As previously blogged, earlier this year I had the opportunity to view the Omega Seamaster Planet Ocean Orange Ceramic. At the same time I also got to see its sibling, the Seamaster Planet Ocean Platinum with diamond-set ceramic and sapphire.
Made in a limited edition of eight pieces, the achievement highlighted by Omega with this watch is that of the development of technology that allows for the setting of diamonds into hard bodies such as ceramic and sapphire.
The patent is for the method of setting of the stones into the ceramic thanks to the use of Liquidmetal®. The process begins with the engraving, using a 5-axis laser. A 850-platinum Liquidmetal® alloy is then injected into the bezel/ caseback and the excess is removed, after which the case is polished. Diamonds are then set into the Platinum Liquidmetal® alloy using traditional diamond-setting technique. The result is an unlikely pairing of a hard body and diamonds.
This Seamaster Planet Ocean has a polished and brushed 43.50 mm case. Its brushed and polished rotating black ceramic bezel is bi-directional, and with twelve baguette diamonds to mark the 24-hour GMT. The case edges of the case are set with 69 trapezoidal baguette-cut diamonds.
If that’s not enough diamonds for you, there are a further 31 full-cut-diamonds set in the Omega logo on the sapphire caseback, for a total of 2.69 carats. Through this open caseback can be seen the Omega Co-Axial Calibre 8615 with an Si14 silicon balance spring and wit a power reserve of sixty hours.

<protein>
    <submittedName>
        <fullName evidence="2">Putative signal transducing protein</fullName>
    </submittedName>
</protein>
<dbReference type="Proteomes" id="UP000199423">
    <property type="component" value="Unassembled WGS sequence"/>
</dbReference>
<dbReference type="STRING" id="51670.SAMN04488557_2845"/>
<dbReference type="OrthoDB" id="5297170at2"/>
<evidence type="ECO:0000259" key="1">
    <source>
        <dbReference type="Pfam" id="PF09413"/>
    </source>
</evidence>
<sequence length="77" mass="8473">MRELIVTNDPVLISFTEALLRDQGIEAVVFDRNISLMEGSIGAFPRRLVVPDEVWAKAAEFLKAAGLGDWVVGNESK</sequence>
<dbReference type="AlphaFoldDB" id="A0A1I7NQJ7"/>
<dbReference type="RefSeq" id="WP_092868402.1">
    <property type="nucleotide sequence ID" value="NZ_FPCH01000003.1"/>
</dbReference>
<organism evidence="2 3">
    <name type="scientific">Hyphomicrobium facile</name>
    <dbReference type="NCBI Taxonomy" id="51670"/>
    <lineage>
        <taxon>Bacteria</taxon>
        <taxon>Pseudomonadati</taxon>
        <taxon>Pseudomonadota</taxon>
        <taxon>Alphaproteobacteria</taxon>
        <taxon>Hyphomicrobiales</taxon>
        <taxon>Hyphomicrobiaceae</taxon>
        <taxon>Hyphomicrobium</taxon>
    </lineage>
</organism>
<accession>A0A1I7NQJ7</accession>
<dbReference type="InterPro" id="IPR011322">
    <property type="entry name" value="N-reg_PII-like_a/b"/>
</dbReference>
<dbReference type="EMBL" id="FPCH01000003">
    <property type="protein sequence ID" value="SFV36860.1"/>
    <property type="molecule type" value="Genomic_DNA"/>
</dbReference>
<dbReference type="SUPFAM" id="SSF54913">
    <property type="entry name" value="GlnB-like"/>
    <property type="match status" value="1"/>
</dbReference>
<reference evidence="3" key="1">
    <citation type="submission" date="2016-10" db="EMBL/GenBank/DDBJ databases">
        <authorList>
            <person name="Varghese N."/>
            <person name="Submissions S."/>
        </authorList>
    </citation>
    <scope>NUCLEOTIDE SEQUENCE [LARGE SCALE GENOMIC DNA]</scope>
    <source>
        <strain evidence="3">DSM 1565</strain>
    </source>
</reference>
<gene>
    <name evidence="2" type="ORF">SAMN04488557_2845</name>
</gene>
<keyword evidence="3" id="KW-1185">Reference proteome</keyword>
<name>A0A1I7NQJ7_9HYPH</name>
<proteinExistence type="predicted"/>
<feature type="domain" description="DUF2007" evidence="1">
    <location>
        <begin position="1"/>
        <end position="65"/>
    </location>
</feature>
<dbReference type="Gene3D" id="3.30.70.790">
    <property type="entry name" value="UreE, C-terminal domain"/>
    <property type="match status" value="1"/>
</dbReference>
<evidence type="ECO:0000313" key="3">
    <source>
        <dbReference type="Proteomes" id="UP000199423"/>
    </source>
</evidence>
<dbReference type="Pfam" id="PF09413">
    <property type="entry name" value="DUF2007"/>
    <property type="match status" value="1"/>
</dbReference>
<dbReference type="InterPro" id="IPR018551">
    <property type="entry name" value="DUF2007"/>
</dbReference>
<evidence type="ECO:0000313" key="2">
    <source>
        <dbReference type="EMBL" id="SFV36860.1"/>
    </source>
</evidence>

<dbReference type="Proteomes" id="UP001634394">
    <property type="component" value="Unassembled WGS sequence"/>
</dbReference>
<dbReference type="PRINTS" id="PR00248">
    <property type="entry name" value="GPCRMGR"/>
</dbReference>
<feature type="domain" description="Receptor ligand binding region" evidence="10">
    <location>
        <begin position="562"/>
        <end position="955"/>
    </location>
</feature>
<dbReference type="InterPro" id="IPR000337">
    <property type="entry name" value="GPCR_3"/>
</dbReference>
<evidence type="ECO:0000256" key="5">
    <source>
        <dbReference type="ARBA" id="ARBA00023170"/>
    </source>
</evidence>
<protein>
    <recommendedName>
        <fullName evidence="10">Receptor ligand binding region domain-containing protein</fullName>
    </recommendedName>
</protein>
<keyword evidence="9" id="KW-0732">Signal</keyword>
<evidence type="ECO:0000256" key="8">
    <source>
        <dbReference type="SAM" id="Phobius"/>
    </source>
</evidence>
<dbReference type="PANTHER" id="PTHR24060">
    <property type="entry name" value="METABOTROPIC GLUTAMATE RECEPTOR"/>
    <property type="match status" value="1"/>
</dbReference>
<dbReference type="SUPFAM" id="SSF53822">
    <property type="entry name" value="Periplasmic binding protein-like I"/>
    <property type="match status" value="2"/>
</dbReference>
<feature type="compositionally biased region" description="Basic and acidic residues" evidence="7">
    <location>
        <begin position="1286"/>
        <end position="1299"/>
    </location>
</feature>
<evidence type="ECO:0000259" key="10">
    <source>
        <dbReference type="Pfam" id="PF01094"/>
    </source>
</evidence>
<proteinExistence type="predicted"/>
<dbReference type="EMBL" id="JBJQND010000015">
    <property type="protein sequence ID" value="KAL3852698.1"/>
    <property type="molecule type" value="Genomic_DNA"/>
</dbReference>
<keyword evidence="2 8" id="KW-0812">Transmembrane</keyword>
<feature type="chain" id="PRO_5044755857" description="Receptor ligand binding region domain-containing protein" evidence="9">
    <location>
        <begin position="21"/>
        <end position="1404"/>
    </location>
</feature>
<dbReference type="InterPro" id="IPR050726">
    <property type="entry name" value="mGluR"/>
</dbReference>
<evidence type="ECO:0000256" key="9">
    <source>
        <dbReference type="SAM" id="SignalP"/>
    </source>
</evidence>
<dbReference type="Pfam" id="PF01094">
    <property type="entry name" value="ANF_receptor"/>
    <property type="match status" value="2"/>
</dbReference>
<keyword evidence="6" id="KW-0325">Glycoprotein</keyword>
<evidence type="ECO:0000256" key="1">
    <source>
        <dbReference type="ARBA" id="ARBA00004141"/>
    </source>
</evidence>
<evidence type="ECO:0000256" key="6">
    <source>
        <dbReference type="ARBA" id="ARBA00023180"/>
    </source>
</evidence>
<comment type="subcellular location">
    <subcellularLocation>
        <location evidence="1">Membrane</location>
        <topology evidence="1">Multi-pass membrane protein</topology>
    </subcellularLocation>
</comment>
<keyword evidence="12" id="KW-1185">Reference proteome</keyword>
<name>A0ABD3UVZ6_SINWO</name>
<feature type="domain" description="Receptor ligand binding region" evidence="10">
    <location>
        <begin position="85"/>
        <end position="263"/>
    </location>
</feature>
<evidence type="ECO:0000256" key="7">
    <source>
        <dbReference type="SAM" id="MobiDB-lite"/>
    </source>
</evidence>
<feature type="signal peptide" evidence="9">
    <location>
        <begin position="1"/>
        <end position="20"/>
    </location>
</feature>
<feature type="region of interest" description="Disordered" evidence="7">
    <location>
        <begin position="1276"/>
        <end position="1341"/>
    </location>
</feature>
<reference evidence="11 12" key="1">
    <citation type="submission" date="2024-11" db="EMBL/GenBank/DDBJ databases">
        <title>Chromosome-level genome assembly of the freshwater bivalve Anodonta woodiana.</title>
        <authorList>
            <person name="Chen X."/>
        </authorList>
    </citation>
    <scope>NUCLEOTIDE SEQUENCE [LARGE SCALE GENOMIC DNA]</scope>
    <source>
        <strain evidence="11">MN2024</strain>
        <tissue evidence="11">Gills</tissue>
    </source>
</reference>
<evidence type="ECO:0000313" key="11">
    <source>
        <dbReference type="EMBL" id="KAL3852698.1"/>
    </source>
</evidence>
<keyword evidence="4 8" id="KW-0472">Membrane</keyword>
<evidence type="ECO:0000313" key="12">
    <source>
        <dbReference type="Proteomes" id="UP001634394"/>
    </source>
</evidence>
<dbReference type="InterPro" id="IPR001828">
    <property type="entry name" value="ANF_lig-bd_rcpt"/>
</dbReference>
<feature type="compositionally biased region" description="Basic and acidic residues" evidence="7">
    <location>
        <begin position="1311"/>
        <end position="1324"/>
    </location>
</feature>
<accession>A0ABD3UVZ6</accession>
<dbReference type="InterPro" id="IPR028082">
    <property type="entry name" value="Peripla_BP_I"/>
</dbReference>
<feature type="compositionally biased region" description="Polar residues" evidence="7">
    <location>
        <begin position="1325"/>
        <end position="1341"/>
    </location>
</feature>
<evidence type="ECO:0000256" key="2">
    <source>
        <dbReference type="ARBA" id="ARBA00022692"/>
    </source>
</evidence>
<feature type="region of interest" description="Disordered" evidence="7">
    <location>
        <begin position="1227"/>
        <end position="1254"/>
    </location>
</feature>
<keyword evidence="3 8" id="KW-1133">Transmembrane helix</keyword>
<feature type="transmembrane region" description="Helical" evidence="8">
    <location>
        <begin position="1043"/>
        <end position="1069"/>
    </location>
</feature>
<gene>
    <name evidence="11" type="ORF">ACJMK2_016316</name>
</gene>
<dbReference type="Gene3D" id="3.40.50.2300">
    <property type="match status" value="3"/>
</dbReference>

The dial is polished black ceramic dial with 18K white gold indices, numerals and hands. There is a date window, and the GMT/ second time zone indicator is via a centre hand.
The Seamaster Planet Ocean Platinum is water resistant to 60 bar (600m) and comes on a black leather strap with platinum stitching and a 950-grade platinum clasp. It’s not as though any of the eight owners are likely to go diving with it, but there is also a that comes with a watch, as well as a strap changing tool.
As a ‘partner’ to the orange ceramic watch it more than pulls its weight, physically and otherwise. This is a beast of a watch to hold/ wear, but the diamonds and platinum pretty much reiterate that it is a watch created to show off innovation, not to wear as per any other Planet Ocean. Whether you like it or not is a matter of personal taste, but what they have done is fascinating.
My thanks to Mr. Gregory Kissling, Omega’s Head of Product Management, for showing me this watch and being a wrist model.